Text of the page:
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Posts Tagged ‘IPO’

Schutzhund photography has come a long way since I started this blog in 2009 and since my friend and mentor Betty Lindblom taught me many of the finer points of shooting working dogs in action, starting in 2004 or there about. I am delighted with the quality of images I see, and I hope this blog has been helpful to you. But I can’t help thinking it’s time to take our photography to the next level. This is one of the reasons I spent a lot of time these past months learning to enhance photographs of dogs via digital painting.

Below are several new paintings. By combining digital paintings with textures and other enhancements, you can create photographic artwork that is unique and stunning! Not just another photograph similar to the thousands just like it. I encourage you to keep developing and learning!

If you’re interested in giving this technique a try, check out Scott Deardorff’s Mastering the Digital Canvas tutorials. Key points to keep in mind beyond those offered in these tutorials: Be patient, use a small brush so you can get in every stroke, be careful not to blend the tones too much as you brush, paint zoomed into 200%, and most important – have fun developing your own style.

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My final post before I start my graduate work in earnest will provide a list of the many resources that have helped me develop my artistic vision and technical skills. Until then, Happy Shooting!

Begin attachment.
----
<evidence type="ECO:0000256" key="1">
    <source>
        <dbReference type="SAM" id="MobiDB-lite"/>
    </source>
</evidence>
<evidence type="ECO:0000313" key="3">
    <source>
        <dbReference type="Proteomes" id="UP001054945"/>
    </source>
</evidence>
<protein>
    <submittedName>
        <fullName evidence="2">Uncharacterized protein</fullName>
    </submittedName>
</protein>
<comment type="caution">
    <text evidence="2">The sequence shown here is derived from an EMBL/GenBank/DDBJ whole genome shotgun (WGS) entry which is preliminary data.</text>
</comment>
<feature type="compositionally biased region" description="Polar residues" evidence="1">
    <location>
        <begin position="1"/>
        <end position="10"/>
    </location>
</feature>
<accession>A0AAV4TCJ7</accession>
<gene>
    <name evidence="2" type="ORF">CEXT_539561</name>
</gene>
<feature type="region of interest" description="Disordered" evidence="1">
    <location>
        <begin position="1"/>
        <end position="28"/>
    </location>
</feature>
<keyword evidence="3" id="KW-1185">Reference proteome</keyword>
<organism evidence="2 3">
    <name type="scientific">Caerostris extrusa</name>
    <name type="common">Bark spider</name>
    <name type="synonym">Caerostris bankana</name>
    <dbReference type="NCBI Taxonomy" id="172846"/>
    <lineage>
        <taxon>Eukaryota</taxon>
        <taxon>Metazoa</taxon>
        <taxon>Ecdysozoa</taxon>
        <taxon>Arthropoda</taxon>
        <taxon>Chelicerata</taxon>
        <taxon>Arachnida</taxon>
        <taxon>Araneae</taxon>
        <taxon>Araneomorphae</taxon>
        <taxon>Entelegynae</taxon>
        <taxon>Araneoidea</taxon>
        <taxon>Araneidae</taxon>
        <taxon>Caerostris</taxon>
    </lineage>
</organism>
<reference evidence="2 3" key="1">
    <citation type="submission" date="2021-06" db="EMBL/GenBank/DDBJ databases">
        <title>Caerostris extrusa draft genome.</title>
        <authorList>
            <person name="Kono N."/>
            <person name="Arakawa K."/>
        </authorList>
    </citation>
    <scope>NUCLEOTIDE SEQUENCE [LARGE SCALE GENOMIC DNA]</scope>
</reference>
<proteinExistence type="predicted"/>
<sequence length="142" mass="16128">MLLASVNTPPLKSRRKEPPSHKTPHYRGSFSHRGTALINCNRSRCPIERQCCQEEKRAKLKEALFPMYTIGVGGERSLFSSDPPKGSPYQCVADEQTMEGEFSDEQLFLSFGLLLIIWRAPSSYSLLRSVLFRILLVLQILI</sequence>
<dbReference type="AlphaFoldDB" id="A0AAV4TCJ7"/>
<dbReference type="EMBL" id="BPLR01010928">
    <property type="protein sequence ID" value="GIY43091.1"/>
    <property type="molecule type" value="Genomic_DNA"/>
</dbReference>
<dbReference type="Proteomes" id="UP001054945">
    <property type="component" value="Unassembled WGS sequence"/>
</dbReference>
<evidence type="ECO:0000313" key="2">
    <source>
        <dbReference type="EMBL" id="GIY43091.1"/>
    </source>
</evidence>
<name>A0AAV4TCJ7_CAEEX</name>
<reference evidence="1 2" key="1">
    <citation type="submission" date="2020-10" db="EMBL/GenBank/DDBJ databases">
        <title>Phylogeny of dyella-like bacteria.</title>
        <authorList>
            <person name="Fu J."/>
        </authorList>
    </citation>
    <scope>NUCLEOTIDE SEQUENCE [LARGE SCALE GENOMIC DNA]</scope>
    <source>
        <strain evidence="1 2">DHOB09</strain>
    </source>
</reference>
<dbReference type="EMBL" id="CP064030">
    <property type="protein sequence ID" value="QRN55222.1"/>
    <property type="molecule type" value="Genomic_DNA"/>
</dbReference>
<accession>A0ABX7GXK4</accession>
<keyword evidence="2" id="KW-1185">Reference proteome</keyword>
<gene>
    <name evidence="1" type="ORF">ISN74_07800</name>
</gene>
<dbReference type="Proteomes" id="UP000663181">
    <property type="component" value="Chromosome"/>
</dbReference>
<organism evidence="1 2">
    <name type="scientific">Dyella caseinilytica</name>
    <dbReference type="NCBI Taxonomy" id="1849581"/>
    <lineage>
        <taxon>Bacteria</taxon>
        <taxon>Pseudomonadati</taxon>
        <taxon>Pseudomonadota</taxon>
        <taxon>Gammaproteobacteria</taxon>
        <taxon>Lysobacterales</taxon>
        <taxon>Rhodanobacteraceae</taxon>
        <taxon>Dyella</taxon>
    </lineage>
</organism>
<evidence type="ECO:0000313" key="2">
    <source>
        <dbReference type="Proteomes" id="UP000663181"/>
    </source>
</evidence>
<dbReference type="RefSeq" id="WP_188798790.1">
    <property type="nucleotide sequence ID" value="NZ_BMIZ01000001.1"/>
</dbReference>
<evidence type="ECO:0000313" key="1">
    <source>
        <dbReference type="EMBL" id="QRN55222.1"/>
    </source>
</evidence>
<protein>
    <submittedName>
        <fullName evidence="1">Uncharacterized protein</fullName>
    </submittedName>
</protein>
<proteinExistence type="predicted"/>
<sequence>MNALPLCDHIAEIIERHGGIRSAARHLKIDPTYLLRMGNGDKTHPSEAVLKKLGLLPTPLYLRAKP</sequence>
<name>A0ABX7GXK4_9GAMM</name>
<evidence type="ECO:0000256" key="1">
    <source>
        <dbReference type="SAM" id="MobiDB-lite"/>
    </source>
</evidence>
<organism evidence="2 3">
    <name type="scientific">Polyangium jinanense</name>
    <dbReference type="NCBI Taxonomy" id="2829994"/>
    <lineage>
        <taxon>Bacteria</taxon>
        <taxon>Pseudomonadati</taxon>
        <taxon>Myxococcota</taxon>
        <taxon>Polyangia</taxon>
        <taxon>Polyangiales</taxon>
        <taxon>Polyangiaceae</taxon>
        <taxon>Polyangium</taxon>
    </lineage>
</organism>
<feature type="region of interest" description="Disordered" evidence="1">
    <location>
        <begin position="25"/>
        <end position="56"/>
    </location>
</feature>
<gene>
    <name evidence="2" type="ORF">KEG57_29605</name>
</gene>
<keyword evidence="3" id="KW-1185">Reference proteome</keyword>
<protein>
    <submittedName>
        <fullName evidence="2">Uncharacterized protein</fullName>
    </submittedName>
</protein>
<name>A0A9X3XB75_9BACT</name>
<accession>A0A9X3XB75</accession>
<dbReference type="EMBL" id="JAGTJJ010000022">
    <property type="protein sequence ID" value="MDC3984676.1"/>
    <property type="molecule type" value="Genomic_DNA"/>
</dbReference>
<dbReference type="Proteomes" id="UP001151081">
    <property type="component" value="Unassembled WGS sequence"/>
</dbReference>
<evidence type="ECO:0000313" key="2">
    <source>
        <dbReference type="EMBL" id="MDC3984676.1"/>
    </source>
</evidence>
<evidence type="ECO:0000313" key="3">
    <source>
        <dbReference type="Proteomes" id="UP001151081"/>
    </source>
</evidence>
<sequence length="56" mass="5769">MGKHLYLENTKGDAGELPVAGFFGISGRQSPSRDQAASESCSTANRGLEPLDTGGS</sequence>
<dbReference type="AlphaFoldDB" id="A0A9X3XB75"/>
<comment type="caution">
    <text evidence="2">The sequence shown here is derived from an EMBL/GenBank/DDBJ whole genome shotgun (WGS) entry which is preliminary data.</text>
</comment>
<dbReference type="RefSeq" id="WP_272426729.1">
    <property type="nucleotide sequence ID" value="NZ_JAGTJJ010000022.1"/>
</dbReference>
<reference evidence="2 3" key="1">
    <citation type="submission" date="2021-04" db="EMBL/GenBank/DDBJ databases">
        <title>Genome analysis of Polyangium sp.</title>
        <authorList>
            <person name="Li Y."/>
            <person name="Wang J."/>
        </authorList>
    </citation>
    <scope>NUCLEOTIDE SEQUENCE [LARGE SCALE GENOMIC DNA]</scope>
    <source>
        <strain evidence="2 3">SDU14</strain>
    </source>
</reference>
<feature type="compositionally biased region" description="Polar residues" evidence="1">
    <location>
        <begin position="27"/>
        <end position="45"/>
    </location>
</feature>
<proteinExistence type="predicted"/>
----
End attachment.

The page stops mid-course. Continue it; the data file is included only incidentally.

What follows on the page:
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This past weekend I had the pleasure of shooting the Chattahoochee Schutzhund Club’s spring trial. Below are some of my favorite images. I shot all of the Obedience in RAW, but had to switch over to JPEG for Protection in order to get the burst shooting speed I wanted and not have deal with the memory card lag. I didn’t want to miss anything! In post-processing, I primarily relied on the Adobe Lightroom preset “PUNCH” in addition to tonal mapping in Lightroom. If you have Lightroom and haven’t tried this preset, I encourage you to give it a try. Marvelous for quick editing to up the clarity, contrast and vibrance. If time had permitted, fine tuning the images Adobe Photoshop would be beneficial; for example, removing light poles and other unwanted background elements. Also, in many of the Protection images, it would be good to balance the background separately from the dog. The full gallery of images is available on my website under the gallery name 2014 Spring Chattahoochee Schutzhund Club Trial (under the Dog Sport tab).

Until next time, Happy Shooting!